IndustriALL & garment brands form ACT (Action, Collaboration, Transformation) initiative to address living wages

BANGLADESH, Dhaka, Ashulia, DBL factory, February 2013

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12 April 2019

Cambodia: Unions call on brands to join ACT initiative to address living wages in garment sector

Author: IndustriALL

"Cambodian unions call on brands to ACT", 9 April 2019

In the letters to Gap, Puma, Nike, Adidas, Uniqlo, Levi’s and VF, the unions tell the companies that their failure to sign on to the ACT commitments and to pool their sourcing leverage with the other ACT brands is now having a detrimental impact on all Cambodian garment workers. This is because on March 11th, the garment employers’ association, GMAC, withdrew from the negotiations... GMAC has stated that without more international brands and retailers signing on to ACT, it will not be able continue with the negotiations...

By not making the same commitments as ACT member brands to support an industry wide agreement through their purchasing practices, these brands are fundamentally contributing to the Cambodian suppliers’ decision to withdraw from the negotiations...

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18 July 2017

Action, Collaboration, Transformation (ACT) initiative to tackle living wage issues in garment sector launches website

Author: ACT

[Action, Collaboration, Transformation (ACT) has launched its new website.]...[ACT is] a foundation jointly created by global brands and retailers in the garment and textile sector and IndustriALL, the global trade union federation representing garment and textile workers...[ACT currently has] seventeen [participating] global brands and retailers [in addition to] IndustrialALL...The Memorandum of Understanding [available on their website] [is] signed between member companies and IndustriAll [and forms the] basis for the cooperation between ACT members and outlines the framework for action to establish freedom of association, collective bargaining and living wages within global supply chains.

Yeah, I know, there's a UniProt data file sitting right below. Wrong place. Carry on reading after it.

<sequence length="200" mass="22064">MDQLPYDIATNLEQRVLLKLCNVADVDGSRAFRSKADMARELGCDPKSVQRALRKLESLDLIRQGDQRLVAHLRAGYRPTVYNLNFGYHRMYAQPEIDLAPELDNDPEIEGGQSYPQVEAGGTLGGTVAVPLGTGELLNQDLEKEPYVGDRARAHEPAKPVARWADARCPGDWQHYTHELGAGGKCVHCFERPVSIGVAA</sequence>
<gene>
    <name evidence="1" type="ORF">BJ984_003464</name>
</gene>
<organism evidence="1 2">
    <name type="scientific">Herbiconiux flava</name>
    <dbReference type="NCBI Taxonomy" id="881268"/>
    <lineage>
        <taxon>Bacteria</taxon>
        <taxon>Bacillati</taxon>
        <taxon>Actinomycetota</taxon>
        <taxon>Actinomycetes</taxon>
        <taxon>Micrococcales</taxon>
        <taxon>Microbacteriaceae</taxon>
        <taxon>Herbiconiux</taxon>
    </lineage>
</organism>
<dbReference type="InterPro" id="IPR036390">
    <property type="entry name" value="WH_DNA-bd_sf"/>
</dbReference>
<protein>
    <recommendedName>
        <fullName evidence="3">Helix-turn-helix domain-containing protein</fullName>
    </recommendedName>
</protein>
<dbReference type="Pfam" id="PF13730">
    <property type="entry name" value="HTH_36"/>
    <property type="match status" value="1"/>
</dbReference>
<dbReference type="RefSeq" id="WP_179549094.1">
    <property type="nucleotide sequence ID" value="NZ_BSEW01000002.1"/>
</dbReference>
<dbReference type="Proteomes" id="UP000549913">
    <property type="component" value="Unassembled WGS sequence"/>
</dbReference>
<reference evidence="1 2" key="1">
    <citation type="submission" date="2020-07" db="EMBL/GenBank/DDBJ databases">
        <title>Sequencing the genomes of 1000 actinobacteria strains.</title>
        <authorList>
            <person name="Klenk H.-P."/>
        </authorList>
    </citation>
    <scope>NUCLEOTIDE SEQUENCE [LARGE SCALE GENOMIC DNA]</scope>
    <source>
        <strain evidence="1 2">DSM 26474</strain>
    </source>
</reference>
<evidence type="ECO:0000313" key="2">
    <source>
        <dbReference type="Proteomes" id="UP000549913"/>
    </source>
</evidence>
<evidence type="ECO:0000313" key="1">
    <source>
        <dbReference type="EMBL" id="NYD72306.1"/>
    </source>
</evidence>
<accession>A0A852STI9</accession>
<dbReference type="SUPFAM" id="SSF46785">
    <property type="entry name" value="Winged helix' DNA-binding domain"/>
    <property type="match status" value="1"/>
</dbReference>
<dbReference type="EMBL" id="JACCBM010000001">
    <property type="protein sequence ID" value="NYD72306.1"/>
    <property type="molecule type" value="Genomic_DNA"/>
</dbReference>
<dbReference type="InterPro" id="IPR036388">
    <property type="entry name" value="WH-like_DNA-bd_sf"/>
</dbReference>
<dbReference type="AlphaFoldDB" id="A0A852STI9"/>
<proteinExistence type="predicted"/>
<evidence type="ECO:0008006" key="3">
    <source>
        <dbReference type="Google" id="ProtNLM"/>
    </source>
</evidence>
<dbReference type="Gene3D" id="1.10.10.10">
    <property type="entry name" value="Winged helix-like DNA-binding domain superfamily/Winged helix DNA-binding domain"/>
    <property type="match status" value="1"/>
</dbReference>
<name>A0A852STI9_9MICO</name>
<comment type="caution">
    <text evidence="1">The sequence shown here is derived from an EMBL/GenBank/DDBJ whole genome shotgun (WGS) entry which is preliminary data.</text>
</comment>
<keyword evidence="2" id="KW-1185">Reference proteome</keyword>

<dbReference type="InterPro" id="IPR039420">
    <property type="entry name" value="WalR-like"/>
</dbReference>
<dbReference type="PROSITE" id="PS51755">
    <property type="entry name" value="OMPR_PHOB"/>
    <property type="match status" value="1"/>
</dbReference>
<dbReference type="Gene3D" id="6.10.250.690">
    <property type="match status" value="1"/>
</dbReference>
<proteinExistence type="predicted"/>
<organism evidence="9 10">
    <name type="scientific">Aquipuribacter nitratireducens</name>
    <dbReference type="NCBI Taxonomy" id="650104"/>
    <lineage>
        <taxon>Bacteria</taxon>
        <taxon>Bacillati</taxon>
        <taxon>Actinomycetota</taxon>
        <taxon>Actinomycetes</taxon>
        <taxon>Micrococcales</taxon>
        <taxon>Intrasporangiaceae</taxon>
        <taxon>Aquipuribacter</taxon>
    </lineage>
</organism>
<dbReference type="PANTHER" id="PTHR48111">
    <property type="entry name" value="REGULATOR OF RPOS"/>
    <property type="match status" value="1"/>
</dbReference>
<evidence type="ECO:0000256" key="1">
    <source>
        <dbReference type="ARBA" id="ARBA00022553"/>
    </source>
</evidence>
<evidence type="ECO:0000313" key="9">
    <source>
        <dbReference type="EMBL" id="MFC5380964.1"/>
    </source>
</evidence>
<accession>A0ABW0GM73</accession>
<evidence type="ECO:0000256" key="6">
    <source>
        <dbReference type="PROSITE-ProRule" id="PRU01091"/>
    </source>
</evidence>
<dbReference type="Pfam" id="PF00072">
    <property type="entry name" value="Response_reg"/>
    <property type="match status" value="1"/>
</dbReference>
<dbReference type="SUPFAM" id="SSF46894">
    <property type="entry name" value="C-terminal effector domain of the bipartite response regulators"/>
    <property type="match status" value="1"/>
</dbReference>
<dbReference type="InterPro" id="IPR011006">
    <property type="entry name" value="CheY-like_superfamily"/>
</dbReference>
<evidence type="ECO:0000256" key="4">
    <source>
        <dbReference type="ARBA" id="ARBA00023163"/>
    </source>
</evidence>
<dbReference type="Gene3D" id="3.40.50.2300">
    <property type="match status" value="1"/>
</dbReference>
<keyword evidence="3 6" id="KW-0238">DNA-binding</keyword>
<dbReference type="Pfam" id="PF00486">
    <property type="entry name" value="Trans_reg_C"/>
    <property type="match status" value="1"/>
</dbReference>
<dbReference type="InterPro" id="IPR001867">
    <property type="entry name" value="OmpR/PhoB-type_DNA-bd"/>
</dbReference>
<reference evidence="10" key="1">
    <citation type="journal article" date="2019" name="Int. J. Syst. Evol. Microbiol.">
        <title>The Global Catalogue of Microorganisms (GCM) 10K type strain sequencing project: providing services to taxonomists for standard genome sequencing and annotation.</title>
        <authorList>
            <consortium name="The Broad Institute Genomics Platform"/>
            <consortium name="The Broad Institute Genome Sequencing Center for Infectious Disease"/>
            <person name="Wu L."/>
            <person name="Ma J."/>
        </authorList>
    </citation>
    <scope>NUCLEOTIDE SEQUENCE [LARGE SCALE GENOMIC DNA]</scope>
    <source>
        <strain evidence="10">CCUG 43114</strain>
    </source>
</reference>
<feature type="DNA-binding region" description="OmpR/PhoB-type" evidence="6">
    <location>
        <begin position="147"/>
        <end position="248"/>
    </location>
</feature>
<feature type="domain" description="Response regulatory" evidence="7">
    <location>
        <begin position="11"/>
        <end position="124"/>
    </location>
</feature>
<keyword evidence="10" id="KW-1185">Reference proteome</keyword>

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13 November 2015

ACT fact sheet

Author: IndustriALL

ACT (Action, Collaboration, Transformation) is an initiative between international brands & retailers, manufacturers, and trade unions to address the issue of living wages in the textile and garment supply chain...ACT aims to improve wages in the industry by establishing industry collective bargaining in key garment and textile sourcing countries, supported by world class manufacturing standards and responsible purchasing practices....Industry collective bargaining is a mechanism that brings together national representatives of manufacturers and workers - namely employer associations and trade unions - to negotiate and agree wages and conditions that will apply to a whole industry sector within that country. The collective agreements that result are legally binding and enforceable. Industry-wide agreements set a benchmark that applies to all manufacturers, while still allowing for individual manufacturers to offer higher pay and conditions.

4 September 2015

IndustriALL partners with major clothing brands to remove structural barriers to living wages

Author: IndustriALL

"Industry bargaining for living wages", 18 Aug 2015

IndustriALL is working with major clothing brands in a process known as ACT to create a system that can increase wages in a sustainable and enforceable way...By linking national industry-level collective bargaining between unions and employers to the purchasing practices of brands, the ACT process creates a framework for genuine supply chain industrial relations. Through industry bargaining, wages can be negotiated at a level that enables workers to properly support themselves and their families while addressing the specific nature of the industry, working hours, productivity and other issues that have bearing on wages...For the first time, the ACT process has established the commitment of IndustriALL and major clothing brands to working together to create a system that addresses the structural barriers to living wages. The outcome will be to increase garment workers’ wages in a way that is scalable, sustainable and enforceable.Click here to read the full paper which will appear in the International Journal of Labour Relations in December 2015.

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